Tag Archives: national cancer institute

Investing in Cutting-Edge Technology to Advance Cancer Research

From KIYATEC website

Matthew Gevaert and David Orr developed an innovative approach to cancer research, testing new drug compounds using live cells from patients with a device that resembles a Lego. Gevaert and Orr’s “3DKUBE,” a cell cultured plasticware, creates a 3Dmodel of patient cells that allows researchers to study the growth of the cells in a cultured environment that mimics the conditions of the human body. The process is designed to produce more relevant data on drug safety and efficacy, and determine which drugs are most effective for treating cancer patients. To expand use of this technology, the National Cancer Institute (NCI) awarded a $295,000 Phase 1 Small Business Innovation Research (SBIR) contract to Matthew and David’s company KIYATEC to develop a 3D model specifically for breast cancer patients. The company plans to eventually use the model to more accurately predict a patient’s response to certain drugs for lung and brain cancer.

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Working Together for Research

By Margaret Foti, PhD, MD (h.c.), Chief Executive Officer, American Association for Cancer Research

fotiEach year, the American Association for Cancer Research (AACR) is pleased to support and highlight May as National Cancer Research Month. Throughout this special month, the AACR celebrates the accomplishments of the scientific community, advocates for funding increases for the National Institutes of Health (NIH) and the National Cancer Institute (NCI), and spotlights the need for continued improvements in patient care.

There’s no doubt that tremendous progress has been made against cancer. People who have been diagnosed with cancer are living longer today than ever before. The five-year survival rate among adults who have had cancer (all cancers combined) is about 68 percent—an increase of 19 percent since 1975. For all childhood cancers combined, the five-year survival rate is 83 percent, an increase of 30 percent since 1975.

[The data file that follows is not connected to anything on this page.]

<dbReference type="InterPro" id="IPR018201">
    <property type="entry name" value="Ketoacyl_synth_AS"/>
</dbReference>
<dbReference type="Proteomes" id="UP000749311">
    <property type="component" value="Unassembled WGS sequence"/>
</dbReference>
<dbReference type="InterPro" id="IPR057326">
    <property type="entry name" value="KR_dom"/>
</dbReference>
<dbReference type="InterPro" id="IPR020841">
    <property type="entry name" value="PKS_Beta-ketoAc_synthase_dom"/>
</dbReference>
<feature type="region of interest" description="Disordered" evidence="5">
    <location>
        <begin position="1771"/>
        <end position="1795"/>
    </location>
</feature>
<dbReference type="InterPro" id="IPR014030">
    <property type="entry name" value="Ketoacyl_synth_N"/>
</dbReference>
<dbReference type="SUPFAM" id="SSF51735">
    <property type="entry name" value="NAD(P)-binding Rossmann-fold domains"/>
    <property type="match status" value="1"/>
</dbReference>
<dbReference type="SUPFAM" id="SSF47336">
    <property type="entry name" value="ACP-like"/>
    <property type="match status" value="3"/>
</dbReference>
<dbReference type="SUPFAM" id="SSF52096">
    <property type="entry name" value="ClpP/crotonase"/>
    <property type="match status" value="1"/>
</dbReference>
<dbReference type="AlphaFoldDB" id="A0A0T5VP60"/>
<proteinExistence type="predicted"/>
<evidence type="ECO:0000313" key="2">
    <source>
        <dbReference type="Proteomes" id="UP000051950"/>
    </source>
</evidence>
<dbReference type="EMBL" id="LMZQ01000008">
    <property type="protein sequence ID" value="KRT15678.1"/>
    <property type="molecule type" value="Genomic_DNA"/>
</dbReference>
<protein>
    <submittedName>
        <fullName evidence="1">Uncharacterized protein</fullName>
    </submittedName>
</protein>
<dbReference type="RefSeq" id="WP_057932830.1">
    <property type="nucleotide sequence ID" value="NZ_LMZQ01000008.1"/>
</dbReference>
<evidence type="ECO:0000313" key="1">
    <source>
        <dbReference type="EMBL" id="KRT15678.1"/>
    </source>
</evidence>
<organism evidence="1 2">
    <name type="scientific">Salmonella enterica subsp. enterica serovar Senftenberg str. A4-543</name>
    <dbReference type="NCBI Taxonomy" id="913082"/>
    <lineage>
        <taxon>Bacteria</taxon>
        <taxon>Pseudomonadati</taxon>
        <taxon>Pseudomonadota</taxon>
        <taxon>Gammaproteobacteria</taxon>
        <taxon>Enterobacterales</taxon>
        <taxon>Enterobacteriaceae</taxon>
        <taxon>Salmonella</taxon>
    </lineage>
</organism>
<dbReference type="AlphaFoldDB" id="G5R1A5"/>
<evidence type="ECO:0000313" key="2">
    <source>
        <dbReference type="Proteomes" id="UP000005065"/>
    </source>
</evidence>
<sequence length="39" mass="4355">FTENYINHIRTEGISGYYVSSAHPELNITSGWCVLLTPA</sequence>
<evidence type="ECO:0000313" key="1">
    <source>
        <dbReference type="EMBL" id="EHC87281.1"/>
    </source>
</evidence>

But much remains to be done. Almost 1,600 people in the United States die from cancer every day. The toll in medical costs, lost productivity, and human suffering is immense and will in fact grow as the “baby boomer” generation gets older. Continue reading →

Updated: Sequestration impact on federally funded research programs

Just released data from the White House Office of Management and Budget (OMB) details the final amount to be cut from federal research program budgets as sequestration goes into effect. The full details are available on the updated Research!America sequestration fact sheet, though previous projections were relatively accurate as compared to these final numbers.

Cuts to the Centers for Disease Control and Prevention and the Food and Drug Administration will be higher than previously expected, with a combined loss of $593 million dollars for FY13. That amount is roughly equivalent to ensuring the safety of new medical and biological products at the FDA and programs that focus on prevention of HIV/AIDS at CDC. The National Institutes of Health will lose more than $1.5 billion this year alone, enough to fund three major research programs at the National Cancer Institute. The National Science Foundation will lose $290 million, an amount that would almost fully fund the NSF budget for materials research, which includes studies on biomaterials and metallic nanostructures.